Professor Jessica Langer is at it again. You might remember her from a previous article where we nicknamed her The Student Whisperer. Now at Centennial College, she’s leading a special experiential initiative to enhance the learning experience of her students by leveraging the ARAP program.
We recently sat down with Professor Langer to learn about how she’s creating a once-in-a-lifetime opportunity for four lucky students.
Tell us a little about ARAP (Applied Research Abroad Program). What was the inspiration for creating this program?
Centennial College’s International Education Service and Global Experience program (SaGE) exists specifically to provide students with an enormous variety of opportunities to study, work, and research abroad. Our college president Ann Buller has been adamant that “our students be given the opportunity to explore and experience”. The ARAP is a new program and is an initiative of our Director of Global Experience, Laura Wood. The goal of an ARAP is to give students the opportunity to participate in an applied research project, rather than the standard work experience or academic research project, under the supervision of an expert faculty member. It’s a program that’s unique to Centennial.
We also believe that it’s really important to make sure our students have equal access to these experiences, regardless of income level or socioeconomic status. Pearl Vas, our Global Experience Manager, told me “Students receive anywhere from 70% to 100% funding from Centennial to participate in these programs. (This is quite unique and really does set us apart!)” Removing barriers to access, whatever they may be, is a value that’s shared by everyone at Centennial. When we talk about putting students first, we put our money where our mouth is.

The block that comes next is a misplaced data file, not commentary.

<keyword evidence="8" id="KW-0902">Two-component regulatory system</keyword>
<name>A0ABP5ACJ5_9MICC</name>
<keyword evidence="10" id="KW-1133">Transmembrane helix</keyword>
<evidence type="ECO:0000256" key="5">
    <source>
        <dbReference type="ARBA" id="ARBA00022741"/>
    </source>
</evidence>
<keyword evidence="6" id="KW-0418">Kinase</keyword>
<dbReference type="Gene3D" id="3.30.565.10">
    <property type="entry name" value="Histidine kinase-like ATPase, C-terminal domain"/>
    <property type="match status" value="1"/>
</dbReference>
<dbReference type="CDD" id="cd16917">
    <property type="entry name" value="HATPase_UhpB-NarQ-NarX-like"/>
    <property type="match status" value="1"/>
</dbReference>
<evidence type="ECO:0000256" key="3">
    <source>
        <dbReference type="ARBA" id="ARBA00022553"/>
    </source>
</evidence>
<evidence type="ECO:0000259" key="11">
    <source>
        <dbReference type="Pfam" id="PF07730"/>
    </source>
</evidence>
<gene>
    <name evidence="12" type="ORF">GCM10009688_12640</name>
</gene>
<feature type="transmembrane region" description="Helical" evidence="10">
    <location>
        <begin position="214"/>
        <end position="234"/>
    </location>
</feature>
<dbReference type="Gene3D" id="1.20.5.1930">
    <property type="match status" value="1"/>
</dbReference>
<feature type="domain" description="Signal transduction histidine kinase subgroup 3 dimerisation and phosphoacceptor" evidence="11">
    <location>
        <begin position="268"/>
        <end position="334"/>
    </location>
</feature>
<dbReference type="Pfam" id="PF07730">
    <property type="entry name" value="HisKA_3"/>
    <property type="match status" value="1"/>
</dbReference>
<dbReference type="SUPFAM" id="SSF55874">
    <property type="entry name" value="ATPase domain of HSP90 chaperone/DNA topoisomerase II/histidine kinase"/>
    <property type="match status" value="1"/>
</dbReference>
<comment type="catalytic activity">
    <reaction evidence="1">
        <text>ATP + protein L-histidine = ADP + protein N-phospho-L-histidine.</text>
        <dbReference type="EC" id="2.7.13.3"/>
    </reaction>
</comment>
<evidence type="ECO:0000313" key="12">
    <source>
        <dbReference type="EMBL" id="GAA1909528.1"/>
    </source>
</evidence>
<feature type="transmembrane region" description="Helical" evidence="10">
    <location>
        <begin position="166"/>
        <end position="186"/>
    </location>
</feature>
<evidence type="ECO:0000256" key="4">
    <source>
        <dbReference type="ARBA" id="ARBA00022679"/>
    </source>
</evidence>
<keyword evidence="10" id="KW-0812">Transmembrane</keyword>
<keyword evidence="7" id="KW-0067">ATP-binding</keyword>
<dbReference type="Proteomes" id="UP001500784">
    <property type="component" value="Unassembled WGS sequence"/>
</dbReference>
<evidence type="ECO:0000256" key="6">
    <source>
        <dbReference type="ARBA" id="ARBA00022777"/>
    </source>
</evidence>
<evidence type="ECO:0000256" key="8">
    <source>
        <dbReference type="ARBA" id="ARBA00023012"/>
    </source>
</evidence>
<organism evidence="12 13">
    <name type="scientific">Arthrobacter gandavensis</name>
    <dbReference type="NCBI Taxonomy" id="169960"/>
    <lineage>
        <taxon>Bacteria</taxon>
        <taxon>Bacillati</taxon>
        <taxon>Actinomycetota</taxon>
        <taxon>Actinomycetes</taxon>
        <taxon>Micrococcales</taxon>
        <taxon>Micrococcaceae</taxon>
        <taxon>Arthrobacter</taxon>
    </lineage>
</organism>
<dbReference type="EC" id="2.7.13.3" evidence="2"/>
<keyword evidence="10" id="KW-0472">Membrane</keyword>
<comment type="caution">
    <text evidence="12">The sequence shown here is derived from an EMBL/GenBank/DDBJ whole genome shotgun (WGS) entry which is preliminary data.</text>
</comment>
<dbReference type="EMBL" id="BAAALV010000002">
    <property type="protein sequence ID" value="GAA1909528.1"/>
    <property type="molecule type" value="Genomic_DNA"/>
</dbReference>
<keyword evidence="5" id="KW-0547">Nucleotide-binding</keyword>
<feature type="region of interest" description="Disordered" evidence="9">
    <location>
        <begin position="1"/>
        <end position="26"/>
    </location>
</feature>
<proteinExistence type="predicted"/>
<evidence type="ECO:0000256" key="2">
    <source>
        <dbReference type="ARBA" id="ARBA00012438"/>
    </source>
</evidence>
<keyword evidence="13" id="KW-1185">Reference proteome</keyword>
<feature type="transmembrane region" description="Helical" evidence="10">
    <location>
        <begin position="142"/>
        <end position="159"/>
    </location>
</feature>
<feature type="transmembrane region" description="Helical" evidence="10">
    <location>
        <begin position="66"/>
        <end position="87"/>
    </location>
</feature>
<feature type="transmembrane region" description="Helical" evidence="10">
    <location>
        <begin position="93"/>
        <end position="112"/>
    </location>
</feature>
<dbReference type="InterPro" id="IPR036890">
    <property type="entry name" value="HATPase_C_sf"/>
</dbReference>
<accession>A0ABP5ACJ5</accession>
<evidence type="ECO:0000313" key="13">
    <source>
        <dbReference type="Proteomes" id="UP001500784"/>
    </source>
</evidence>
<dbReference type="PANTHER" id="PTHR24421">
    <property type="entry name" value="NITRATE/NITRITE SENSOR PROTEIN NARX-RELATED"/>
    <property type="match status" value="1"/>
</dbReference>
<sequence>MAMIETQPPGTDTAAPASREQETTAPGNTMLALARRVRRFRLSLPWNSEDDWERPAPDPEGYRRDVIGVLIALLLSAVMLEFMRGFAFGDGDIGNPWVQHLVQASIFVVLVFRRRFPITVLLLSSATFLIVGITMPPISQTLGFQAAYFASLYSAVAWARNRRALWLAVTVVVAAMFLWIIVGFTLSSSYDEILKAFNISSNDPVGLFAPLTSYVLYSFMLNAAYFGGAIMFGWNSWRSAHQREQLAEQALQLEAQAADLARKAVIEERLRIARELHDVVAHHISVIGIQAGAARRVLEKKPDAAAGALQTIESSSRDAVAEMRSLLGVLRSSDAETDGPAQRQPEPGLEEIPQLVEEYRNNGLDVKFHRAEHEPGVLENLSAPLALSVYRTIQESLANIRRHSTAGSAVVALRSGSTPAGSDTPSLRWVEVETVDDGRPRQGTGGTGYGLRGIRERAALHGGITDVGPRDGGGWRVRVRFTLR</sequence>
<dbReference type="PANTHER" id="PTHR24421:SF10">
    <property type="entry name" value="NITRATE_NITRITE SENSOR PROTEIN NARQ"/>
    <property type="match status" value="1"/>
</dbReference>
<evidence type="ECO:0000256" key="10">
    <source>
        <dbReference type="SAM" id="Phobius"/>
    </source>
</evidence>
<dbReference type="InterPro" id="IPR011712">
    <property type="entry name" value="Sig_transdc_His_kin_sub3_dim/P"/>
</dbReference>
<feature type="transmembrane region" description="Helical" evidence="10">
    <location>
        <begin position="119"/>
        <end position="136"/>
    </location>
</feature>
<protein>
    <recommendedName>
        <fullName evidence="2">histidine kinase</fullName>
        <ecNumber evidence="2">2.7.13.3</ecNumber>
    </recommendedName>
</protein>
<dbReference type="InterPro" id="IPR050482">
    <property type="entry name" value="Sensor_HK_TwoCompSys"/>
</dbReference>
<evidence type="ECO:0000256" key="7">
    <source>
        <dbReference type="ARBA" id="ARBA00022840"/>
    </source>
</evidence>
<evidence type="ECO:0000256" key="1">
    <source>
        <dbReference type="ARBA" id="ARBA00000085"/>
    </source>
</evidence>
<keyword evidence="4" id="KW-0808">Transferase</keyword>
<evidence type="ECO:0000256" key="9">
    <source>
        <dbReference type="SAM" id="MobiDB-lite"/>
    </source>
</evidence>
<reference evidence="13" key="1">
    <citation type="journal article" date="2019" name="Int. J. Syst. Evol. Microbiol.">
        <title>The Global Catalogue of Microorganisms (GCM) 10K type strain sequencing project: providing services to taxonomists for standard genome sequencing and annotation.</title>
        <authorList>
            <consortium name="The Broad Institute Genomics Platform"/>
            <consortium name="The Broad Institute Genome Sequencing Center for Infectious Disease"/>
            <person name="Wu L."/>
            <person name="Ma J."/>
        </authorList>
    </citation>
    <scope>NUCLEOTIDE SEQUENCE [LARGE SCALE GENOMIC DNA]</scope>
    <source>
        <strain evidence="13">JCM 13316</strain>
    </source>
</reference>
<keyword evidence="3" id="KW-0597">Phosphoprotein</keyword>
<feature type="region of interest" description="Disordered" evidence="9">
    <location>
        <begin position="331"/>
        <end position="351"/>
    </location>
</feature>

Why Tokyo for this specific program?
The concept of the Tokyo ARAP is about the 2020 Paralympic Games and how they break down barriers to access and participation. Myself and four students from the program I coordinate, the Bachelor of Public Relations Management program, will be doing fieldwork for a study of the Tokyo 2020 Paralympic Games Committee’s public communication and public education campaigns in advance of the Games two summers from now.
I was in Tokyo in May of this year for a different research project and I caught some of these public education pieces on the trains in the city. I wanted to learn more about how different stakeholders in the Paralympics – the Committee itself, the corporate and organizational partners, the government – worked together to manage public communications. It also struck me as a great opportunity for students to participate.
And to make the project even more collaborative and comprehensive: this ARAP has been included as part of an interdisciplinary project between the BPRM and our Sports Journalism program, run by Malcolm Kelly. Our sports journalism students covered the Rio Paralympics in 2016 as credentialed Canadian media, and they’ll be covering the 2020 Paralympics in Tokyo as well. The plan is for our BPRM students to go as PR, and for all of them to work together and learn from each other!
What has been the overall reaction to this program by students?
They’re unbelievably excited. None of the students on this trip have ever been to Japan before. One student actually did every single one of her Grade 11 projects on Japan. Each of them is very interested in disability, parasports and accessibility.
Why is it important for students to become global citizens?